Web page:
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Annual Publication

Increasing fines and fees, and sanctions for nonpayment, can have a particularly devastating effect on the lives of low-income offenders. This year's edition of Trends in State Courts examines how states are coping with the challenges and opportunities posed by fines, fees, and bail practices.

  • How the Fines and Fees Issue Impacted the Missouri Courts
    Hon.  Karl A. W.  DeMarce

    Some Missouri municipalities have operated their police departments and municipal courts in a manner designed primarily to maximize revenue from fines and fees. Reforms are now being undertaken to refocus the municipal courts upon the legitimate purposes of the justice system, with consideration given for an offender’s ability to pay.

  • The Third Generation of Bail Reform
    Timothy Schnacke

    Previous generations of U.S. bail reform made changes to the pretrial release and detention
    process, but did not ultimately achieve fair and rational bail systems. Led by judges, the current,
    third generation of bail reform can succeed where earlier generations have failed.
  • The Role of Courts in Eliminating the Racial Impact of Criminal Justice Debt 
    Larry Schwartztol

    Over the past two years, the harms associated with criminal justice debt have gained widespread
    attention, which has sparked promising momentum for reforms. Central to understanding those
    harms is identifying the racially disparate effects of practices in jurisdictions around the country—
    courts should champion reforms to eliminate those disparities.
  • Rethinking Driver’s License Suspensions for Nonpayment of Fines and Fees 
    Andrea M. Marsh

    States are considering new approaches to mitigate the individual and public costs of license suspensions tied to a driver’s failure to pay fines, fees, and surcharges from traffic or criminal cases. Approaches include relicensing programs, enhanced procedural protections, and elimination of suspensions for nonpayment.

  • Bail Reform in New Jersey 
    Hon. Stuart Rabner

    Many defendants who pose no real threat to public safety languish in jail pretrial because they cannot afford bail. New Jersey is using a risk-assessment system, rather than monetary bail, to determine
    whether defendants should be held in jail before trial.
  • Controlling the Message in Times of Court Challenges
    Beth S. Riggert

    Distrust of institutions is increasing, traditional media are losing prominence, and people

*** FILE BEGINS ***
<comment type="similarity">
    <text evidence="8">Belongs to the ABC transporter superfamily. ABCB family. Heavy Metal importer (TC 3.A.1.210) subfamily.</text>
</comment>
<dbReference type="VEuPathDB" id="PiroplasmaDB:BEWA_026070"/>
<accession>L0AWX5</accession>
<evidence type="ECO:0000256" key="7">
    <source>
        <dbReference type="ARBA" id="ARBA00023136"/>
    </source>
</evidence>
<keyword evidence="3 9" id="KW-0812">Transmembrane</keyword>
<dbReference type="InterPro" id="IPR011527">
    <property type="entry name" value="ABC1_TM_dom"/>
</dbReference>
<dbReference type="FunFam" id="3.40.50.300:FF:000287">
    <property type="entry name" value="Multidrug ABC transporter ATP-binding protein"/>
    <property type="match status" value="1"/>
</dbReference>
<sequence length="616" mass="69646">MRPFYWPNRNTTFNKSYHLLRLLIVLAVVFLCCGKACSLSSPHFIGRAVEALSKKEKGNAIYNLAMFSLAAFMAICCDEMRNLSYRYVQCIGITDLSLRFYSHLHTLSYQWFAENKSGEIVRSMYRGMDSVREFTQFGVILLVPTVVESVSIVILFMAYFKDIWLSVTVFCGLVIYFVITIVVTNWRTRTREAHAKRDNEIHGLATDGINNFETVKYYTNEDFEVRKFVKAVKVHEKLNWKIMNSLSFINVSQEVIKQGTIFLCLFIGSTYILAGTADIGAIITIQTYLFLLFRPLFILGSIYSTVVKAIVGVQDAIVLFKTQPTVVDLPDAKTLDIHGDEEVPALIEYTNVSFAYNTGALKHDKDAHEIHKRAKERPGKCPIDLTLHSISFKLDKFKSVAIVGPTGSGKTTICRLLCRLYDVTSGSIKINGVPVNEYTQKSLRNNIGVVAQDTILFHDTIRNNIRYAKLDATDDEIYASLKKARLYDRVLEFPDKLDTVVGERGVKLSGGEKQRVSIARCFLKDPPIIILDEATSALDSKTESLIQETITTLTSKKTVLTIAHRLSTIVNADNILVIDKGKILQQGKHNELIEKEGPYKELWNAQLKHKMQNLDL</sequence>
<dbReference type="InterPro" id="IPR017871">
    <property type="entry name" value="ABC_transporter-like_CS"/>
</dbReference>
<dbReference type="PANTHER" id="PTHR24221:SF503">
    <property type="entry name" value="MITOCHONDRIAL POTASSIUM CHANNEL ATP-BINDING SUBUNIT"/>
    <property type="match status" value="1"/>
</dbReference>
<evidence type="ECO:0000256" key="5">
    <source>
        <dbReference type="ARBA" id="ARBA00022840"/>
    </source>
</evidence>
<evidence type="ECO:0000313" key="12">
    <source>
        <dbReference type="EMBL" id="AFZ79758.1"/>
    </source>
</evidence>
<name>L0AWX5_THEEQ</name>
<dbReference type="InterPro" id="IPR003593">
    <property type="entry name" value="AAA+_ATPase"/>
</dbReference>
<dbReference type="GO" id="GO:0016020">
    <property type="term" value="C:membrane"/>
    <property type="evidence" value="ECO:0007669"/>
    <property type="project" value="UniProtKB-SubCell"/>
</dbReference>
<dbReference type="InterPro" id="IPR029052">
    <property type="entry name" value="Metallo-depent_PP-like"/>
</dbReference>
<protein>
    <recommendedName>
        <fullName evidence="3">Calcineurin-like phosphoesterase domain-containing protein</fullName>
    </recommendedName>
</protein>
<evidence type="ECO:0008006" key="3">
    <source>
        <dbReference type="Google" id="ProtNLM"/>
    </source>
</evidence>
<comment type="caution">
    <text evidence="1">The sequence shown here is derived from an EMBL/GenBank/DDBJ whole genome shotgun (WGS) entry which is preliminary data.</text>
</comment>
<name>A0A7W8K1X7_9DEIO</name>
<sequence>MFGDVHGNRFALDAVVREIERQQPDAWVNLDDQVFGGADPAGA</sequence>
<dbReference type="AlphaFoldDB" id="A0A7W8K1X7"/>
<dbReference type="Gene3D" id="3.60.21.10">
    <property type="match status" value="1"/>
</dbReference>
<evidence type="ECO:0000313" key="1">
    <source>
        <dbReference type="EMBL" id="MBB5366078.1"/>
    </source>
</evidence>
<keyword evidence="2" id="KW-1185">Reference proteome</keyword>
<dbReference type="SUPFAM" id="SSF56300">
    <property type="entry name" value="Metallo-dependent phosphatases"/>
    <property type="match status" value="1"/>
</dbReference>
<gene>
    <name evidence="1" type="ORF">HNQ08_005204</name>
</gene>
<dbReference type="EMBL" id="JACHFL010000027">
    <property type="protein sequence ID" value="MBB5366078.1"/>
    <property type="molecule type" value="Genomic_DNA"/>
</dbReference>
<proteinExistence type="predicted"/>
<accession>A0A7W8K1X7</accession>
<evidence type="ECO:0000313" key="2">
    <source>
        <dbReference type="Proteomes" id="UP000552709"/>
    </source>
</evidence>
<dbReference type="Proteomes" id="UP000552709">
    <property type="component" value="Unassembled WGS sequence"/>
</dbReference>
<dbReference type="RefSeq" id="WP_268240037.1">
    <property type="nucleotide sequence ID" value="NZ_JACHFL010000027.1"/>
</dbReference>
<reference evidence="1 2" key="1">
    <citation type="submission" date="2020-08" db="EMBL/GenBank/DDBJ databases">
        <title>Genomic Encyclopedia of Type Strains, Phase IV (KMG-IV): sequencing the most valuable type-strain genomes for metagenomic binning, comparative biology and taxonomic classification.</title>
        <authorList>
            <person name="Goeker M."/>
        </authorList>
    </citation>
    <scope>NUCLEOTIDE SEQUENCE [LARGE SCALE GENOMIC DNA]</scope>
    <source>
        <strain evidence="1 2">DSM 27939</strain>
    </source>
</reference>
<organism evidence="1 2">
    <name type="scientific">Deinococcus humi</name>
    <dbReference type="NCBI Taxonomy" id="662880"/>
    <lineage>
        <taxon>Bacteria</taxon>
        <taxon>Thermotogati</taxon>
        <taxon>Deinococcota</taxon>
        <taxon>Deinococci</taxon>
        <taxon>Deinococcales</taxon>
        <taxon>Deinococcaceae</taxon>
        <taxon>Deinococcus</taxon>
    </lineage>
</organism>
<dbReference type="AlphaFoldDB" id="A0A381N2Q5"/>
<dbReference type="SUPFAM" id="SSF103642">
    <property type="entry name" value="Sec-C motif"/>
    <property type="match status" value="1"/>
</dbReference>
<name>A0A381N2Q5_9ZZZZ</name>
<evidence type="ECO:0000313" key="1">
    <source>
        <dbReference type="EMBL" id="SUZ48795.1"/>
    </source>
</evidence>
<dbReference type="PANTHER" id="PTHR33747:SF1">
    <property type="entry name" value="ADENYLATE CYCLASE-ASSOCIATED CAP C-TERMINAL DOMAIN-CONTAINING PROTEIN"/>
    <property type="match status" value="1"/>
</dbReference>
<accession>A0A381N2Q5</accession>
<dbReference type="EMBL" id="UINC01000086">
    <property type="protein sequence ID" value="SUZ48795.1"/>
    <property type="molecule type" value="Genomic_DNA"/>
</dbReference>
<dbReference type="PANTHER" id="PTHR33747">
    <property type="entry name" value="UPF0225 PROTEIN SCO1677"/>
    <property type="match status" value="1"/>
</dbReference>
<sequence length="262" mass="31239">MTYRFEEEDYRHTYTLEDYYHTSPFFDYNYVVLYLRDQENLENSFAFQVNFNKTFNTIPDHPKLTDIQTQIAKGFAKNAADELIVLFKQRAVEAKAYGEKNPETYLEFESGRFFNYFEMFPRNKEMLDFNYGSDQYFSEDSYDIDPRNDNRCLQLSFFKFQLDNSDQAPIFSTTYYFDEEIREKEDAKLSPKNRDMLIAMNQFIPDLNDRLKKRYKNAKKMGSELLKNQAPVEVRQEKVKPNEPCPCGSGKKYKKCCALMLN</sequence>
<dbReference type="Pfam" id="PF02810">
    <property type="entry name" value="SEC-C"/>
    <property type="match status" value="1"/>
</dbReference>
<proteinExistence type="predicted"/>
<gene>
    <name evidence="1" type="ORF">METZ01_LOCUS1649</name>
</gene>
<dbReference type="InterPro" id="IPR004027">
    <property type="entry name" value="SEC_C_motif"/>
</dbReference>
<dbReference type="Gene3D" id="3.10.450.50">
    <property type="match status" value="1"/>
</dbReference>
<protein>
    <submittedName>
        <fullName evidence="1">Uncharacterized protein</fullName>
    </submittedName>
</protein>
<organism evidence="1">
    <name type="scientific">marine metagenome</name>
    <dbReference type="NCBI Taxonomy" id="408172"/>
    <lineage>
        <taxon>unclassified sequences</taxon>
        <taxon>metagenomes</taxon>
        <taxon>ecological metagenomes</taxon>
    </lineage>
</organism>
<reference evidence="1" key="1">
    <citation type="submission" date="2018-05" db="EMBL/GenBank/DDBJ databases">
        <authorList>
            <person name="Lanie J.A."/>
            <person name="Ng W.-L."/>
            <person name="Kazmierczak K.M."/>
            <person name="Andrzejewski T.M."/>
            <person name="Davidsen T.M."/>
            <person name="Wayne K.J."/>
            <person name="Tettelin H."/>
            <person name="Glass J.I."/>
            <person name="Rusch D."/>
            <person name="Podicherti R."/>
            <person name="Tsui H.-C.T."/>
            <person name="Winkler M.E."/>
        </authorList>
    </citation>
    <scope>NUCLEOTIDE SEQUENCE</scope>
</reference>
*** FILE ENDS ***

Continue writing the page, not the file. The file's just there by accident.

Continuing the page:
are retreating into “echo chambers” reinforcing existing beliefs. Courts must adopt modern
    communication strategies to tell their own stories through focused, consistent messages that
    connect their important work with the values of the people they serve.
  • View from the Michigan Bench
    Hon. Elizabeth Hines

    Many state and local governments require courts to collect supplemental assessments from offenders,
    which indigent offenders often cannot afford. A Michigan judge gives her perspective on how judges
    can promote accountability without punishing the poor.

  • View from the Texas Bench 
    Hon. Ed Spillane

    Indigent defendants often face court fines and fees they simply cannot afford, thus making them
    afraid of arrest should they come to court. A Texas judges shares his perspective on what judges
    can do to help indigent defendants meet their obligations and never return to court again.
  • ReTooling CourTools: Legal Financial Obligations and the New Measure 7
    Richard Schauffler and Brian Ostrom

    With increased scrutiny on court practices regarding the imposition of fees and fines, the National Center for State Courts redesigned CourTools Measure 7. This redesign provides a more holistic set of measures for courts to assess their practices related to imposing and enforcing legal financial obligations.

  • Arizona’s Task Force on Fair Justice for All 
    Hon. Maria Elena Cruz

    In today’s legal system, money often equals freedom. This article addresses how the Arizona Task Force on Fair Justice for All formulated principles and recommendations that focus on the needs of the community and the circumstances of defendants, not exclusively on the ability to pay.
  • The Problem with Making Children Pay for Probation Supervision 
    Mary Ann Scali and Hillela Simpson

    The National Juvenile Defender Center found that approximately 40 percent of states charge “supervision fees” to children placed on probation in the juvenile court system. These fees increase racial and economic disparities, trap families in a cycle of debt, and undermine the very purpose of probation.

  • The Work of the National Task Force on Fines, Fees and Bail Practices 
    Hon. Maureen O’Connor and Laurie K. Dudgeon

    The National Task Force on Fines, Fees and Bail Practices was established in 2016. Their purpose is to develop policies and recommendations that promote the fair, efficient enforcement of the law; ensure no citizen is denied access to justice based on race or lack of economic resources; and promote fairness and transparency in handling legal financial obligations.

Reports are part of the National Center for State Courts' "Report on Trends in State Courts" and "Future Trends in State Courts" series.
Opinions herein are those of the authors, not necessarily of the National Center for State Courts.